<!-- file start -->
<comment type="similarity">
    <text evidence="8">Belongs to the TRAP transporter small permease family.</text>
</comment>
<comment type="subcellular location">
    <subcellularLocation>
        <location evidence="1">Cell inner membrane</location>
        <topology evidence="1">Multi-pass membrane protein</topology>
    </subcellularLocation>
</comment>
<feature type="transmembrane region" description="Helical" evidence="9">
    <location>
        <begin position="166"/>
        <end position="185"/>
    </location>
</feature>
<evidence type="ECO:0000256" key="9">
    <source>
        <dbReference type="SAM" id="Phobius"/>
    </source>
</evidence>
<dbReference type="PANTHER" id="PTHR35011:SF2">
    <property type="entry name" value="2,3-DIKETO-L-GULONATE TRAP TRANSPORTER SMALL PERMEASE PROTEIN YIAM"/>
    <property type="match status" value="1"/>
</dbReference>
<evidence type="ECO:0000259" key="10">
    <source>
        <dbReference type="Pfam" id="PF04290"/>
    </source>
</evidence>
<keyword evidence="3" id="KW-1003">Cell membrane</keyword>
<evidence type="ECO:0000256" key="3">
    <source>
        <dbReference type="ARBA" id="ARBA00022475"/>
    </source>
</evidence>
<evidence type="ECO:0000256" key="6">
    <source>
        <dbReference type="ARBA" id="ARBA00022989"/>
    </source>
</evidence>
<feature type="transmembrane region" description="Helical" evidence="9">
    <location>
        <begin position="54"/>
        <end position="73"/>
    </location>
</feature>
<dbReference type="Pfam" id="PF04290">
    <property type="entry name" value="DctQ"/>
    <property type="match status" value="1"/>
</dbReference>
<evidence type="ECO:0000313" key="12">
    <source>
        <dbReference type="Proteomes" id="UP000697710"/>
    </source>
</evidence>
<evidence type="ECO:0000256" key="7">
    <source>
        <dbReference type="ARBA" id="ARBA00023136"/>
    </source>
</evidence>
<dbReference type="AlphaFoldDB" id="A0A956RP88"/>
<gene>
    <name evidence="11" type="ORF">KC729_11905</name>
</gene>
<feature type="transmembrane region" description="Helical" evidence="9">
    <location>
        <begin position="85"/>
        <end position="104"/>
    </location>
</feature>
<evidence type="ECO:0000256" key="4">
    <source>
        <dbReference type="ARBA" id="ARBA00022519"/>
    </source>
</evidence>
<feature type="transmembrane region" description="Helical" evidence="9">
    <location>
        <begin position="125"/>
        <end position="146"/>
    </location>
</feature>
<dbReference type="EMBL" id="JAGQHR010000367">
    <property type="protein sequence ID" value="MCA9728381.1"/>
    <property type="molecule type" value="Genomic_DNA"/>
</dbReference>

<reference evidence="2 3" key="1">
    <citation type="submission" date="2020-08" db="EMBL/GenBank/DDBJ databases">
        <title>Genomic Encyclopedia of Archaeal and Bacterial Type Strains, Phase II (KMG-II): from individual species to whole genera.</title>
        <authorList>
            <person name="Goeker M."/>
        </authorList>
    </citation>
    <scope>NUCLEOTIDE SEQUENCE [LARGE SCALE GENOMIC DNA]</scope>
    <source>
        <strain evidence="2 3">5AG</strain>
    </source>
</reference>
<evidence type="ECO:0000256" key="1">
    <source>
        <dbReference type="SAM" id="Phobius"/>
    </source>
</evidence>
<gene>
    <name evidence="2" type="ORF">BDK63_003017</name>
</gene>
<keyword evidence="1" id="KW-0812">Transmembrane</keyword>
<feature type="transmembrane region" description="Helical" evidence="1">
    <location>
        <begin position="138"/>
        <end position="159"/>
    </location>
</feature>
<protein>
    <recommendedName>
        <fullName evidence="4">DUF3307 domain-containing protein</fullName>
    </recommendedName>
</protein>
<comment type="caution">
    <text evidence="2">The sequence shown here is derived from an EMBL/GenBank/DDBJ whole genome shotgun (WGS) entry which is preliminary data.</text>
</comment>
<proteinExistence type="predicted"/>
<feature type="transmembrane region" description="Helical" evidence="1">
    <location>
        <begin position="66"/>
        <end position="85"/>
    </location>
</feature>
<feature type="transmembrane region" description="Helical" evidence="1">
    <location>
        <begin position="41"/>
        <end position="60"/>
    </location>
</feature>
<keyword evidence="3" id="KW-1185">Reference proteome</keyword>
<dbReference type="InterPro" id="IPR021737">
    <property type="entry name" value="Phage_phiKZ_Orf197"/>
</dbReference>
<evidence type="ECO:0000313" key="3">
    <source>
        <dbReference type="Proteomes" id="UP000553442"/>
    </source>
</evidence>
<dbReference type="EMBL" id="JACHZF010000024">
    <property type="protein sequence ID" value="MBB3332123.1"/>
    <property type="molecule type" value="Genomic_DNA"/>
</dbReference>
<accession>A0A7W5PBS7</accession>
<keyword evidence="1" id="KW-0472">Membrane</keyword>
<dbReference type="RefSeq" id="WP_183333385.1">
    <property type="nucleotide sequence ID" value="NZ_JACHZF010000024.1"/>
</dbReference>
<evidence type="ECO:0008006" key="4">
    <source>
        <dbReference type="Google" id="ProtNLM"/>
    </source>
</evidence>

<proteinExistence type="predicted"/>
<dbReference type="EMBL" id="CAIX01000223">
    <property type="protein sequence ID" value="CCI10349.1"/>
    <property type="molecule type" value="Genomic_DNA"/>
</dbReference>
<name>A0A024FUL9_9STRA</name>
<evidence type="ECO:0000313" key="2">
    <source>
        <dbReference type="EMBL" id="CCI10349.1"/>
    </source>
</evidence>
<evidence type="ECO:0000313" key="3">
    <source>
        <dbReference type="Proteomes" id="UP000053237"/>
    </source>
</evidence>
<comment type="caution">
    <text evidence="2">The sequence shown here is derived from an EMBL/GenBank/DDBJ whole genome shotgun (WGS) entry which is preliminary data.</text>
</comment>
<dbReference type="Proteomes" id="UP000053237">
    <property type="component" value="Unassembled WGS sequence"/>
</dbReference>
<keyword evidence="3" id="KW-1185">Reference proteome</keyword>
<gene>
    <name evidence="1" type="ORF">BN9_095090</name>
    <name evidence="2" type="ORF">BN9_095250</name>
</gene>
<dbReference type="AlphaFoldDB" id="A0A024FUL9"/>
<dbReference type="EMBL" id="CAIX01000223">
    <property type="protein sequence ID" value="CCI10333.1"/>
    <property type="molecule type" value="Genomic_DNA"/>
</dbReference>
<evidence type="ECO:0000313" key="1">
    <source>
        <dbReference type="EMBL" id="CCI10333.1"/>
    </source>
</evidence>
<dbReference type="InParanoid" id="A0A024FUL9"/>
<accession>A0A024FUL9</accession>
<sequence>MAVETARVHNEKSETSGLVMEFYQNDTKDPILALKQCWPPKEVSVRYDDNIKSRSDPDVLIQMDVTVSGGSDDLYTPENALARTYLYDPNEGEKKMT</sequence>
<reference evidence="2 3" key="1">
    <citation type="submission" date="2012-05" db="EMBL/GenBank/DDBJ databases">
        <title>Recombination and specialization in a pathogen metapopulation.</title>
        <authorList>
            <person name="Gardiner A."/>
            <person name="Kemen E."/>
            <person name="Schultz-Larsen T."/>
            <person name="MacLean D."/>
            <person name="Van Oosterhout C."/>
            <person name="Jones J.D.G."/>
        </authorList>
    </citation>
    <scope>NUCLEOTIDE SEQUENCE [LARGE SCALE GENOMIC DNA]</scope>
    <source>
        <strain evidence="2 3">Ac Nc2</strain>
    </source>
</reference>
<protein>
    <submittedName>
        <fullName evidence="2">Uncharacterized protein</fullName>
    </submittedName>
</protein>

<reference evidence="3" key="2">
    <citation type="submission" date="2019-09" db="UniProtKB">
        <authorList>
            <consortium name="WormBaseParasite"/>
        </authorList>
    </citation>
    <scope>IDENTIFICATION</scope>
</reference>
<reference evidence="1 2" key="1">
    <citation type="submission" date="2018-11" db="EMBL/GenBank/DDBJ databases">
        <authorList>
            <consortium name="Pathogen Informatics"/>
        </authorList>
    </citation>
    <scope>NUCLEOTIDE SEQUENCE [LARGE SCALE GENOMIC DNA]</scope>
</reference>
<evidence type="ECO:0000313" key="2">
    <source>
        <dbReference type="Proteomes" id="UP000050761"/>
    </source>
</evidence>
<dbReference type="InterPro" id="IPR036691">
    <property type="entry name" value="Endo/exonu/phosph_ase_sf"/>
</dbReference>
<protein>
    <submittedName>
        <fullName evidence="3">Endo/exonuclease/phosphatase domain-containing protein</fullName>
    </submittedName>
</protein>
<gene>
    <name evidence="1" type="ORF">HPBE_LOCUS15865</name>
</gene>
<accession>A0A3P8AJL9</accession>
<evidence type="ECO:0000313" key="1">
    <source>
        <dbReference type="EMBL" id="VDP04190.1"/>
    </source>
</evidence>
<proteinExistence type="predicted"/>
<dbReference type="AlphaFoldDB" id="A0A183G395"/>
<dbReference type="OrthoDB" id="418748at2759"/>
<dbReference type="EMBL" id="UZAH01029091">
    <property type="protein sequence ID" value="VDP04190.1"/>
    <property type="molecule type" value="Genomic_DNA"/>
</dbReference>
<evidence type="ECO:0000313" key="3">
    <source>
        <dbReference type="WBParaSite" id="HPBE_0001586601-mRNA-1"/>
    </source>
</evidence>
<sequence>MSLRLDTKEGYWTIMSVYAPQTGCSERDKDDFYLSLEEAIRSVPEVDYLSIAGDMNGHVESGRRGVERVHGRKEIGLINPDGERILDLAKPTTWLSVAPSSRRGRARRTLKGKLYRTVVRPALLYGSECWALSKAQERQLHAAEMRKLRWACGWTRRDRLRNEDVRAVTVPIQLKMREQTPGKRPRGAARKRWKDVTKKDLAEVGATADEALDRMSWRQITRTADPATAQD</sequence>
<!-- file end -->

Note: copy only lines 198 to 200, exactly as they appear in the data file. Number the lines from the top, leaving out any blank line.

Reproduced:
    <citation type="submission" date="2012-05" db="EMBL/GenBank/DDBJ databases">
        <title>Recombination and specialization in a pathogen metapopulation.</title>
        <authorList>